Officials vowed to deliver justice as the nation marked the anniversary of the country's worst political massacre that left 58 dead, more than half media More

This forum has been closed.
Comments
     
There are no comments in this forum. Be first and add one

Featured Videos

Your JavaScript is turned off or you have an old version of Adobe's Flash Player. Get the latest Flash player.
Ukraine Marks Anniversary of Deadly 1930s Faminei
X
Daniel Schearf
November 23, 2014 4:32 PM
During a commemoration for millions who died of starvation in Ukraine in the early 1930s, President Petro Poroshenko lashed out at Soviet-era totalitarianism for causing the deaths and accused today’s Russian-backed rebels in the east of using similar tactics. VOA’s Daniel Shearf reports from Kyiv.
Video

Video Ukraine Marks Anniversary of Deadly 1930s Famine

During a commemoration for millions who died of starvation in Ukraine in the early 1930s, President Petro Poroshenko lashed out at Soviet-era totalitarianism for causing the deaths and accused today’s Russian-backed rebels in the east of using similar tactics. VOA’s Daniel Shearf reports from Kyiv.
Video

Video Hong Kong Protests at a Crossroads

New public opinion polls in Hong Kong indicate declining support for pro-democracy demonstrations after weeks of street protests. VOA’s Bill Ide in Guangzhou and Pros Laput in Hong Kong spoke with protesters and observers about whether demonstrators have been too aggressive in pushing for change.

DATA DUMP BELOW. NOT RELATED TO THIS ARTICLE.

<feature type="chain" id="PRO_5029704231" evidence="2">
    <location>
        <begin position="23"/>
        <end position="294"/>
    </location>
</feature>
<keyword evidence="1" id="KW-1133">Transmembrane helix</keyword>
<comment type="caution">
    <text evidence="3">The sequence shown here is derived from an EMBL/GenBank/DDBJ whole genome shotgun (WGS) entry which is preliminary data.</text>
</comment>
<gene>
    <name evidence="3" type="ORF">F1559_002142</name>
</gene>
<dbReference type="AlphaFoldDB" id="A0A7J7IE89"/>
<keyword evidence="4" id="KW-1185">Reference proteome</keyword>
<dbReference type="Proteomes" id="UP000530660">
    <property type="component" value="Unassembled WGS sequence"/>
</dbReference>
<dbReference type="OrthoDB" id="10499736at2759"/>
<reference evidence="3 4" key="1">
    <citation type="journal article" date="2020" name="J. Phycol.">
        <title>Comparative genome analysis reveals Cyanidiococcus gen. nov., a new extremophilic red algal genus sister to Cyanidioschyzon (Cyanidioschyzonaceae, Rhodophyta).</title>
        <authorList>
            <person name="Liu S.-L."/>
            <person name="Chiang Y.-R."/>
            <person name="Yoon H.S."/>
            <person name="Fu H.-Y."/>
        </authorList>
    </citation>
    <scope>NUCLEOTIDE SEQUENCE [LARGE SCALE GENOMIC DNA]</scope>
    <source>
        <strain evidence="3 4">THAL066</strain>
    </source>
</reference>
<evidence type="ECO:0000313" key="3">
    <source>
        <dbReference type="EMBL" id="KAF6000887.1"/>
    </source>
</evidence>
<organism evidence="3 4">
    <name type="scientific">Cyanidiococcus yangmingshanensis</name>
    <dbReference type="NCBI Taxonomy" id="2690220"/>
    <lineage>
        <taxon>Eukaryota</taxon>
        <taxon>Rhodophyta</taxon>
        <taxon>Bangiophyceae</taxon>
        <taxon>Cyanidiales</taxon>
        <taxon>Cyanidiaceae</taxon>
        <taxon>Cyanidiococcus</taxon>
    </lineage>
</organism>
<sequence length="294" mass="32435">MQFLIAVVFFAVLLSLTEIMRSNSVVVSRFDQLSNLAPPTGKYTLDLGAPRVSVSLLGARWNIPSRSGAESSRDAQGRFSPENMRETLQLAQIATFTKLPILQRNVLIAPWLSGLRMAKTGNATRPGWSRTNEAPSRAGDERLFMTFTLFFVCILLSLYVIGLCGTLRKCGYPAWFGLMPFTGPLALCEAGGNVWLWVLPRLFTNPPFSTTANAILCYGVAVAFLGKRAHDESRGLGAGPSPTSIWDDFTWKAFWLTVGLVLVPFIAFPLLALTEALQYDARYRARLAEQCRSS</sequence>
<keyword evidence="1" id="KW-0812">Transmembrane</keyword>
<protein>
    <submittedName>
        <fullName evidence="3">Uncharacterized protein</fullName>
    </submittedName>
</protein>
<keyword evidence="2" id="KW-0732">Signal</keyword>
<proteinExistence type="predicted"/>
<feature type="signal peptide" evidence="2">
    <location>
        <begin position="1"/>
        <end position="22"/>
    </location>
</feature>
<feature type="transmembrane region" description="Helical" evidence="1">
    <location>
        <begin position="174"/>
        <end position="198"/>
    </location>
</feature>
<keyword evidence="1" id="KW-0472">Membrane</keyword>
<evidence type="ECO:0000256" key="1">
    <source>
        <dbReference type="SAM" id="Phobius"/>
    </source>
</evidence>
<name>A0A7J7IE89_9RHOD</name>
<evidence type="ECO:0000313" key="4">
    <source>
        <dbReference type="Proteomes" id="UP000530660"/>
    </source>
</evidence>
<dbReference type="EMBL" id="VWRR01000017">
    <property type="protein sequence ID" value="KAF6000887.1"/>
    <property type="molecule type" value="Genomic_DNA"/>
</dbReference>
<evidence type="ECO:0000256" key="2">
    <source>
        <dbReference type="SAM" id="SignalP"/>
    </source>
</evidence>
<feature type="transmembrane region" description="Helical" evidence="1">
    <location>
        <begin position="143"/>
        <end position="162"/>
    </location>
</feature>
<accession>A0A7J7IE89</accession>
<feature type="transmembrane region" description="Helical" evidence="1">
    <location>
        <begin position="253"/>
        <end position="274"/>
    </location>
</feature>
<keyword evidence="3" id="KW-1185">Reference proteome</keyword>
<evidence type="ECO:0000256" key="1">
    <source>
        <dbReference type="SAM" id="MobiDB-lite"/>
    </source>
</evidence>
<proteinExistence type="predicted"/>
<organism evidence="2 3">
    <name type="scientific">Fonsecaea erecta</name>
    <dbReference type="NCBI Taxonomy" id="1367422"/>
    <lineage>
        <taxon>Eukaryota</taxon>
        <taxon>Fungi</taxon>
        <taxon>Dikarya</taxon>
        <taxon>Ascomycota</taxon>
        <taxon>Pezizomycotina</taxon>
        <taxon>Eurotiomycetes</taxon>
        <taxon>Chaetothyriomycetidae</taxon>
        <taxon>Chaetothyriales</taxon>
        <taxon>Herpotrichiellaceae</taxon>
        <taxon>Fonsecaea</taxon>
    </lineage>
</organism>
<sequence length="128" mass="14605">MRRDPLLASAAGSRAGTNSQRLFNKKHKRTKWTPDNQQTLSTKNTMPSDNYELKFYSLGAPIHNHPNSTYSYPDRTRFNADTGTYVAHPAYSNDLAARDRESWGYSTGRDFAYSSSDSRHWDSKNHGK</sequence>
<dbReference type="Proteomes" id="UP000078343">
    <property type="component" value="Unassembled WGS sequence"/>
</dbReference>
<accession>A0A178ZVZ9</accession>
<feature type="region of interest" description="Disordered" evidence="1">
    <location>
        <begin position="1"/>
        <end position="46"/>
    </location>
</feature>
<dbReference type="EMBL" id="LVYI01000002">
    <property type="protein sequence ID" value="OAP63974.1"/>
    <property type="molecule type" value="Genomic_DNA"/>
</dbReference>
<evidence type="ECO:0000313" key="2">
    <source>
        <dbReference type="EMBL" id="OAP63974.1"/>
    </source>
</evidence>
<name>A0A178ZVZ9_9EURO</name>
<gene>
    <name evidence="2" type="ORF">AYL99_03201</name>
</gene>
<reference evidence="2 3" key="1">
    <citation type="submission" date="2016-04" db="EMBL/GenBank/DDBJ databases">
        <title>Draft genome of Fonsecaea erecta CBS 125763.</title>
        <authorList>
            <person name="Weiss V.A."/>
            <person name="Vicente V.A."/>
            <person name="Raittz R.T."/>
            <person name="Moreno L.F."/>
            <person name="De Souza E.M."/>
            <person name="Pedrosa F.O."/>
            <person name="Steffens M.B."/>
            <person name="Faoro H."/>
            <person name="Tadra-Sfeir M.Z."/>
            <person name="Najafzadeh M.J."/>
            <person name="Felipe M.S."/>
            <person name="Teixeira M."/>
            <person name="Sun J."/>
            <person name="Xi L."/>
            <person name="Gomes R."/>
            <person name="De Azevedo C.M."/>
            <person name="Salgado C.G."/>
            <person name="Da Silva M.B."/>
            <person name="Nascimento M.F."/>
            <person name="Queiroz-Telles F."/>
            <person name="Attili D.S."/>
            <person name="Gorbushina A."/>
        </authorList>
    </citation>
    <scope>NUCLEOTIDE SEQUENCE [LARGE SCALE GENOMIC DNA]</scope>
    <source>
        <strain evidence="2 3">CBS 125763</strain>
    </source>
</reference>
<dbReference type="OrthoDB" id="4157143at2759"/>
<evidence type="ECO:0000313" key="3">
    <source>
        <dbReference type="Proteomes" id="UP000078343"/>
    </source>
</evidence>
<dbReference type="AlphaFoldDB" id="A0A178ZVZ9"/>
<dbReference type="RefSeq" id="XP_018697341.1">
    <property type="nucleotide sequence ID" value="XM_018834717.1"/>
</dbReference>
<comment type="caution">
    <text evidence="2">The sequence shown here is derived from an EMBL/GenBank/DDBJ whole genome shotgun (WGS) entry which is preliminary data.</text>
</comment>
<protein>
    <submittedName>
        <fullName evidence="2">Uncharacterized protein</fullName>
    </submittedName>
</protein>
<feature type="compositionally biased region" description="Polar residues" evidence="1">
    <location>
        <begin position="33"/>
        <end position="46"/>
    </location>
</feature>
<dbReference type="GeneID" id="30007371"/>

Video

Video Law Enforcement, Activists in Ferguson Agree to Keep Peace

Authorities in Ferguson, Missouri, say they have agreed with protest leaders to maintain peace when a grand jury reaches its decision on whether to indict a white police officer in the shooting death of a black teenager. Ferguson, a suburb of St. Louis, has been the scene of intermittent violence since the August 9 shooting intensified long-simmering antagonism between the police and the African-American community. VOA's Zlatica Hoke reports.
Video

Video US Immigration Relief Imminent for Mixed-Status Families

Tens of thousands of undocumented immigrants in the Washington, D.C., area may benefit from a controversial presidential order announced this week. It's not a path to citizenship, as some activists hoped. But it will allow more immigrants who arrived as children or who have citizen children, to avoid deportation and work legally. VOA's Victoria Macchi talks with one young man who benefited from an earlier presidential order, and whose parents may now benefit after years of living in fear.
Video

Video New Skateboard Defies Gravity

A futuristic dream only a couple of decades ago, the hoverboard – a skateboard that floats above the ground - has finally been made possible. While still not ready for mass production, it promises to become a cool mode of transport... at least over some surfaces. VOA’s George Putic reports.